HIV Nutrition Tips for 2015

Healthy dietHealthy eating is just as important as exercise when it comes to your health, especially if you are living with HIV. People living with HIV are more likely to get diabetes, nutritional deficiencies, and develop an unhealthy relationship with food due to treatment options and stress.

This year, you can make your health a priority at UNM Truman Health Services in Albuquerque. Our nutritionists specialize in HIV care and can help you find the right balance of food to prevent diabetes, nutritional deficiencies, and live a healthy, satisfying life.

Foods to Prevent Diabetes

Diabetes happens when your pancreas cannot produce enough insulin to properly convert food into energy. Because HIV treatment can affect the way your body absorbs nutrients, eating fatty, sugary foods can significantly impact your pancreas, kidneys, and liver. This is because these foods take little time to break down, providing unsustainable energy in the long term (think: sugar crash).

Certain HIV medications may also increase your risk of Diabetes. On your next trip to the grocery store, you can do your best to prevent Type II Diabetes by picking up some basic foods with complex carbohydrates. These include:

  • Beans
  • Fresh Veggies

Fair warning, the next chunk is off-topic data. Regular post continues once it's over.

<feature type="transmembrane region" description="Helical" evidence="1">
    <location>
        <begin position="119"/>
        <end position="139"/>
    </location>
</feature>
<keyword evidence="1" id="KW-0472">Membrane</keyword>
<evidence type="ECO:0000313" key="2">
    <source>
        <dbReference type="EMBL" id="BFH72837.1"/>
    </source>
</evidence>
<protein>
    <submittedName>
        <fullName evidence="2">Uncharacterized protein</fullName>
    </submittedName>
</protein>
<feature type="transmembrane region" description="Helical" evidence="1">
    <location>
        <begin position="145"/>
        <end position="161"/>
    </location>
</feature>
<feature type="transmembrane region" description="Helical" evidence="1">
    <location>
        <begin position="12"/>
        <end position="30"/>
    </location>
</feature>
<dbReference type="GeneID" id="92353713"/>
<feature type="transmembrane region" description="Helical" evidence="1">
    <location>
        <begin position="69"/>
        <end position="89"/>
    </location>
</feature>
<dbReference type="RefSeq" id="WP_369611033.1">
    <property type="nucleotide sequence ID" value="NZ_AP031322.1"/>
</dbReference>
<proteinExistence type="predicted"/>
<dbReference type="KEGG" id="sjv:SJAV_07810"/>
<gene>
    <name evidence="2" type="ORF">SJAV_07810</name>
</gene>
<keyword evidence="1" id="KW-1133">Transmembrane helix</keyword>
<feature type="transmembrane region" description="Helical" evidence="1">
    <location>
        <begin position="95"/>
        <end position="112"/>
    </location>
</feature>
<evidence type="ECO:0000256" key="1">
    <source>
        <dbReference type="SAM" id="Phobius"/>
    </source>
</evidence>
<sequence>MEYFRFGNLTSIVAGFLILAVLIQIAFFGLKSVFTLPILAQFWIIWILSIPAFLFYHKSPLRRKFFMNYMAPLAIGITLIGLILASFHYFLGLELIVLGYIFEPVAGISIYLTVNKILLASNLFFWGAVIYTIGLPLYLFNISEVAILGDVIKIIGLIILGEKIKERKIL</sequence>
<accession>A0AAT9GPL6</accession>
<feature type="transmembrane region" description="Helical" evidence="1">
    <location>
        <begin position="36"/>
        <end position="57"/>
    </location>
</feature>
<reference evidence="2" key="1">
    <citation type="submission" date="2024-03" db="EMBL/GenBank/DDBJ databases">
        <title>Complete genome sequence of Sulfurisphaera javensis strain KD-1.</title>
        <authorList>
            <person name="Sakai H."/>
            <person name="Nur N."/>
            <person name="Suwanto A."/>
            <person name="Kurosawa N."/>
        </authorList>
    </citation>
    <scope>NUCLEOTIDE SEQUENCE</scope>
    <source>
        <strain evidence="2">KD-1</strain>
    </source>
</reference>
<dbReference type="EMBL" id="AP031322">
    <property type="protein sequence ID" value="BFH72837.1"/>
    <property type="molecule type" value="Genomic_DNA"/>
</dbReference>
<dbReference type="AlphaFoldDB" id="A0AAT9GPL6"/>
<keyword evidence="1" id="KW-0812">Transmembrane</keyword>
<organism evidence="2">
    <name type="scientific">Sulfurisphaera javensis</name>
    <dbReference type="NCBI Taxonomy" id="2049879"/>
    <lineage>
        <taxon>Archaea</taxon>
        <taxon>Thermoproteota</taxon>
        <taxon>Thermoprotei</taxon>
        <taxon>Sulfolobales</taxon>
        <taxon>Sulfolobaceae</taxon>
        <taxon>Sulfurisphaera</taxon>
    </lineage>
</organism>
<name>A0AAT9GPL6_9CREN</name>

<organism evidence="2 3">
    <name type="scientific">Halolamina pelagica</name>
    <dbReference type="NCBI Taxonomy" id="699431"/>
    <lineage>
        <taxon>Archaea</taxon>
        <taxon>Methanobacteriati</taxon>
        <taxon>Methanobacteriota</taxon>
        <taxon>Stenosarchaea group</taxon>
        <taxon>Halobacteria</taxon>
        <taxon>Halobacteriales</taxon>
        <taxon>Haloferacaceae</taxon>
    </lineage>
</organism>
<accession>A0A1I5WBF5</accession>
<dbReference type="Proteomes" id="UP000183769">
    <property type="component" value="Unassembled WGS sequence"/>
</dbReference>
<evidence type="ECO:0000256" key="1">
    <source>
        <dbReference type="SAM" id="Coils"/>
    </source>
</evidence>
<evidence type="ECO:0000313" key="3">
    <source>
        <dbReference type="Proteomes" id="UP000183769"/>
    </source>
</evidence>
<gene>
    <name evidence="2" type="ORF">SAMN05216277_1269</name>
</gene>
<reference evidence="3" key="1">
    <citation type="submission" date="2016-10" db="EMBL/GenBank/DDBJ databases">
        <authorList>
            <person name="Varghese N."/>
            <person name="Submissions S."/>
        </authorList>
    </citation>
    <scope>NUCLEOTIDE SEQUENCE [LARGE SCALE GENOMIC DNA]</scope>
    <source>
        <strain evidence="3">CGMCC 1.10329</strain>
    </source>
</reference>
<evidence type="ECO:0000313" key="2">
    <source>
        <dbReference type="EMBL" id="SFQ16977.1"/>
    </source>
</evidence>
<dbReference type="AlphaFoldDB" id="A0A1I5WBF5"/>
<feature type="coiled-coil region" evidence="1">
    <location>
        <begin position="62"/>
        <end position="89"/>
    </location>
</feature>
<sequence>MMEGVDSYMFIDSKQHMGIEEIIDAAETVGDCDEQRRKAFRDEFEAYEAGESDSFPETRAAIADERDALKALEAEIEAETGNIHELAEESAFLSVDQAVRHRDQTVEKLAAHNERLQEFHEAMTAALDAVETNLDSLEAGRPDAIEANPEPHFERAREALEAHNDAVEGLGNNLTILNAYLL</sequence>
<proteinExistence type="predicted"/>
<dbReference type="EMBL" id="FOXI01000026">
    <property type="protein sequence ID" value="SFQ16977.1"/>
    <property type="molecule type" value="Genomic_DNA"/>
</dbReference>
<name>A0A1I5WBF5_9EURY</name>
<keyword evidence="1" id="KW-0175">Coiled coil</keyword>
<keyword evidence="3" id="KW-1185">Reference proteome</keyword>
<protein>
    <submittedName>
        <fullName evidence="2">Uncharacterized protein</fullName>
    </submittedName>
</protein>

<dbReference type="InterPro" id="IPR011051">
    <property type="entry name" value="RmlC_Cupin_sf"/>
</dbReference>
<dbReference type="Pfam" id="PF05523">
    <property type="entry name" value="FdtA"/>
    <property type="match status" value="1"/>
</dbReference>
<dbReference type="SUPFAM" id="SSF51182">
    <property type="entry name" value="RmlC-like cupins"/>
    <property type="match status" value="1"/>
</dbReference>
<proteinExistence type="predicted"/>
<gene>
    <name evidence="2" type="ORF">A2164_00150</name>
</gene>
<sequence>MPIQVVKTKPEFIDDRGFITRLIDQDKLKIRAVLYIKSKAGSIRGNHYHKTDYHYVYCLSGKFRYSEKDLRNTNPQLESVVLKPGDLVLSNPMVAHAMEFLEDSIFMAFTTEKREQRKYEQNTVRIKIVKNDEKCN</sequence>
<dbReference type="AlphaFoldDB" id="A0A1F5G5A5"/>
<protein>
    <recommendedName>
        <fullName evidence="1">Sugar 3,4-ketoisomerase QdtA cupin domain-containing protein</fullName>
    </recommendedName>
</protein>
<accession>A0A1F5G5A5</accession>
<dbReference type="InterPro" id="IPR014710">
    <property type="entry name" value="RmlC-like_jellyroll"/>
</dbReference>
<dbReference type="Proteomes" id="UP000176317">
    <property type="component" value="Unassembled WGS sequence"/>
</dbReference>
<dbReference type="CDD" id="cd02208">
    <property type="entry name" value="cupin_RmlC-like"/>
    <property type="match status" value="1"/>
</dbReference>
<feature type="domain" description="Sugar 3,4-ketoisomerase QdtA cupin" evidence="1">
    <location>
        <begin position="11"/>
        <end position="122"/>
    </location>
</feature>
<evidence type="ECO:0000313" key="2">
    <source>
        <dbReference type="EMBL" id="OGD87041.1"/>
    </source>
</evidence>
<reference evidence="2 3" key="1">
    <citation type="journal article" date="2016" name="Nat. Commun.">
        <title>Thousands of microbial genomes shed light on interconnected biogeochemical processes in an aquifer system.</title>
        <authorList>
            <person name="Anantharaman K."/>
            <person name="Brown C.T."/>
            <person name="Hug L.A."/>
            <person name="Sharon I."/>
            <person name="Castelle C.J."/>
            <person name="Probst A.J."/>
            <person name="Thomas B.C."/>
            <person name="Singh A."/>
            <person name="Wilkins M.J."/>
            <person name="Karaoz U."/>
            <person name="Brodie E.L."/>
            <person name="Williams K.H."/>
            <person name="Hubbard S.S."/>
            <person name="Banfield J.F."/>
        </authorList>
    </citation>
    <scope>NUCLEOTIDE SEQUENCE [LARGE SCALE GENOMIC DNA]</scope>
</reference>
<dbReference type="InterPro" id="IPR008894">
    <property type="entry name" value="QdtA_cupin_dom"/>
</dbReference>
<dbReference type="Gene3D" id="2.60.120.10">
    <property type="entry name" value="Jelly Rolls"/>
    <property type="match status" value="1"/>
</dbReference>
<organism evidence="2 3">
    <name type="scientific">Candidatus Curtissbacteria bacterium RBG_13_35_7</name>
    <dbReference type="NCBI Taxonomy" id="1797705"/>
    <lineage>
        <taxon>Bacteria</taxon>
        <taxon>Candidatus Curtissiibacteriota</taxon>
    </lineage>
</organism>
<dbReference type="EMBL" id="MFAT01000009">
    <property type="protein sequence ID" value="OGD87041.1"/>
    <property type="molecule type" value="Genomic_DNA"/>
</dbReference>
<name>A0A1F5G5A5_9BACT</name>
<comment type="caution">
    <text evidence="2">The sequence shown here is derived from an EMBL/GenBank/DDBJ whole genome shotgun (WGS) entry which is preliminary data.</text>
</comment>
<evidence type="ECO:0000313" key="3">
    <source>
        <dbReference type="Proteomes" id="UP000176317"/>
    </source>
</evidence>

• Brown Rice
  • Oatmeal
  • Whole Wheat Carbs
  • Lean Meats
  • Fresh Fruits with Potassium

Think of your body as a car and the gas is your food. When you eat food high in sugar and fat, the gas burns up really fast, making it impossible for you to get where you need to be without stopping for more. Eating foods with complex carbohydrates and fiber makes your car drive more like a hybrid, so you can travel more miles on less gas.

HIV Eating Tips

HIV treatment may deprive the body of macronutrients and micronutrients, which is why nutrition is so important. Managing HIV requires an average of 10% more of the body’s energy, depending on the stage. To maintain a healthy weight, people living with HIV should match this, eating 10% more calories than average for their height, weight, and BMI.

So, how can you do this? By choosing healthy snacks throughout the day to maintain your blood sugar, and eating more nutritional dishes during other meals, you can achieve a balance.

Here is an example:

  • Breakfast: Donut & coffee
  • Pre-Lunch Snack: Fresh fruit with greek yogurt
  • Lunch: Rice and beans
  • Late Lunch Snack: Carrot sticks
  • Pre-Dinner Snack: Sliced avocado on whole grain toast
  • Dinner: Roasted chicken breast with green beans and salad

Finding balance can be difficult, but it is essential to manage nutrition if you are living with HIV. And there is no better time to start than right now. A new year is an opportunity for health and happiness. Contact our nutritionists at UNM Truman Health Services today to get started.